Do you know what it’s like raising children in that kind of environment? It distorts their perception of the entire world.

Michael Yon visited the border with Gaza just after I did. “According to a pamphlet from the Sderot Information Center,” “he wrote”:http://pajamasmedia.com/instapundit/68703/, “a kindergarten teacher asked her pupils, ‘Why does the snail have a shell?’ The children answered in chorus, ‘So it can be protected from the Kassam rockets.’”

Major Chezy Deutsch joined us.

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Major Chezy Deutsch

“The small number of physical casualties is not because their weapons aren’t working,” he said. “The small number is because the population understands the protection guidelines. They know that they have fifteen seconds to find shelter.”

Fifteen seconds is plenty of time to reach a bomb shelter if you’re already next to one. But what if you’re outside? In a car? What if you’re asleep or taking a shower?

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“You have to remember,” Major Deutsch said, “that the damage isn’t the number of physical casualties, it’s the number of people with Post-Traumatic Stress Disorder. The kids in first grade in Sderot were born when rockets were being fired at Sderot. They have lived their entire lives having to think that when they leave the house, when they’re walking down the street, when they’re playing ball, that they have fifteen seconds to hide from an incoming rocket. And it’s not only the kids, it’s the parents. I have a friend who won’t drive with two kids in the car. If the alert goes off he doesn’t want to have to ask himself which of his kids he is going to save. He and his wife don’t go out to weddings, bar mitzvahs, or things like that at night because they don’t want to leave their kids with a babysitter.”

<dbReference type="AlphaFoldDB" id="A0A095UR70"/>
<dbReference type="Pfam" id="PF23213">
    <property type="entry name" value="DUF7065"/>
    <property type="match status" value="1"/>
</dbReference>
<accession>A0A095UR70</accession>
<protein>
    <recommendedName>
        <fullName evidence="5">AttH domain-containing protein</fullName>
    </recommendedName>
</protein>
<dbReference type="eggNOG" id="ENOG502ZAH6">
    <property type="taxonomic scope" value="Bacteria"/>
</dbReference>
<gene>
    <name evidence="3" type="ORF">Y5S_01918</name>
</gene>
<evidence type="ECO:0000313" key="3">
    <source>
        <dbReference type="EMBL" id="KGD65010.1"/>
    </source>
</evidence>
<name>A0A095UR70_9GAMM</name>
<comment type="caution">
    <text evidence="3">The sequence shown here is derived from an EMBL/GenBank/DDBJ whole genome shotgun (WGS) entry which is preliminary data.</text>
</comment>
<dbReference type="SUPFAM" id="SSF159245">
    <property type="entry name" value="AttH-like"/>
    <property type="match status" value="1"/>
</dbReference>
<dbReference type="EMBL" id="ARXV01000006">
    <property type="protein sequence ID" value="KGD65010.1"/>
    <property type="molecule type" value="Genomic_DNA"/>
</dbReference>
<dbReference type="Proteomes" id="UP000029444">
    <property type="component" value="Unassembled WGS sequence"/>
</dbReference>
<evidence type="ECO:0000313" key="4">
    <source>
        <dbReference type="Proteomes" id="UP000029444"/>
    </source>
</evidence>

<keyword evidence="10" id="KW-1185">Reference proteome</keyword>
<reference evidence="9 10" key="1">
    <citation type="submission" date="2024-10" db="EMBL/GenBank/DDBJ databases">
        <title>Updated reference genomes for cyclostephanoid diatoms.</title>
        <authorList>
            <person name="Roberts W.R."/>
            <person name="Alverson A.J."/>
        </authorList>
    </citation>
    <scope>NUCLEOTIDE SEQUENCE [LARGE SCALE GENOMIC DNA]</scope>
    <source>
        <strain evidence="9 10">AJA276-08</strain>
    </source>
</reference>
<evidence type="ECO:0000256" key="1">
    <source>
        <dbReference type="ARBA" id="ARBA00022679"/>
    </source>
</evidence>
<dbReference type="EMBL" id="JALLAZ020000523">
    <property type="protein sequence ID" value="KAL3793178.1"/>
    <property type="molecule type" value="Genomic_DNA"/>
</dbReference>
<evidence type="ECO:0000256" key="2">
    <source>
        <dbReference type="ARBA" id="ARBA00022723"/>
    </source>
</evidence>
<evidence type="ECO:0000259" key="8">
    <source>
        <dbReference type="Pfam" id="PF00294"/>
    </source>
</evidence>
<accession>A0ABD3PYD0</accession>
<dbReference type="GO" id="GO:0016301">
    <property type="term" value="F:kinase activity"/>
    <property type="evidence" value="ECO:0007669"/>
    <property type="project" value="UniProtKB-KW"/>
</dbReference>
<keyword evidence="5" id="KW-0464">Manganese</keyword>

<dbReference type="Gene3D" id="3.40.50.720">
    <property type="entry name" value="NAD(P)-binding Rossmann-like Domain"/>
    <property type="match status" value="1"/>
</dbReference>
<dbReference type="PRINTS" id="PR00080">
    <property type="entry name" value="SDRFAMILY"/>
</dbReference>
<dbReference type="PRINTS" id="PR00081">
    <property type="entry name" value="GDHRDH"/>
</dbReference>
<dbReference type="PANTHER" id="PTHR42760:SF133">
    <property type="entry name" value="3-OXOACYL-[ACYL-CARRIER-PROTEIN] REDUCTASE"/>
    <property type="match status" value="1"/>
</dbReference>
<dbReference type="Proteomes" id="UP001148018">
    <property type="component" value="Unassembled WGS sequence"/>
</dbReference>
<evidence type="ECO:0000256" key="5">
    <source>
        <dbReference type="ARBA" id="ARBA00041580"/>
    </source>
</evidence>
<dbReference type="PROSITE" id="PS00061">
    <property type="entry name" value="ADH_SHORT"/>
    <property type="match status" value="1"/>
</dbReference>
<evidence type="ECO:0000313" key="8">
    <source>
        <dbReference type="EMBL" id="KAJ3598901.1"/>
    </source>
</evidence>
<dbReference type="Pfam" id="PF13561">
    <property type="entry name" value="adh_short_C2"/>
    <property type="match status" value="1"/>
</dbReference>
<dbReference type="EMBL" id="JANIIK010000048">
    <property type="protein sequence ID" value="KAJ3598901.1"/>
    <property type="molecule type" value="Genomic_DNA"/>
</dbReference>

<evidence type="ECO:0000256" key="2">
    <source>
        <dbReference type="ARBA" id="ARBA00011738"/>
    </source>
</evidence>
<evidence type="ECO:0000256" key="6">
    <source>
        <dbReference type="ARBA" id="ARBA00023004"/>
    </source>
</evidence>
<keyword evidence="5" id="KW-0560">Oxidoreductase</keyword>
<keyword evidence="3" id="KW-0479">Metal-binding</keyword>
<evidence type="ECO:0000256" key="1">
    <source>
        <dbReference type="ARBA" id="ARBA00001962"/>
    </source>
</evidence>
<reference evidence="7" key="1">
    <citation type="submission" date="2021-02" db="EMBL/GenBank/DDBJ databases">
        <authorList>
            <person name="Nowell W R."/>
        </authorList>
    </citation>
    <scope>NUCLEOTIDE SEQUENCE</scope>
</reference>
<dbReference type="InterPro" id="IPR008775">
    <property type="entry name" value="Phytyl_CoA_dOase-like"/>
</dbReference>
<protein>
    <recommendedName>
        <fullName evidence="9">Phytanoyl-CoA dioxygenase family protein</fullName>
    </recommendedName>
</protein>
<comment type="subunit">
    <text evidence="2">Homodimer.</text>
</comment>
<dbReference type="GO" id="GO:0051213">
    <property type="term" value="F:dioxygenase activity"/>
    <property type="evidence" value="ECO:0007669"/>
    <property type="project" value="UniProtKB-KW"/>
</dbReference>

IDF officials say that in the years prior to last month’s war in Gaza, Hamas fired far more rockets at some times of the day than at other times. “Those times were between seven and eight in the morning,” Major Deutsch said, “and between six and seven at night. Between seven and eight in the morning is when everyone is leaving their home. They’re on their way to work, and their kids are on their way to school. They are farthest away from protected spaces and most vulnerable. And in the evening Hamas wanted to be the opening item on the evening news. The school is a choke point. You have kids leaving from all the different places around the city, but they have to congregate around the gate to enter the school. And you’ll see that they target areas near schools.”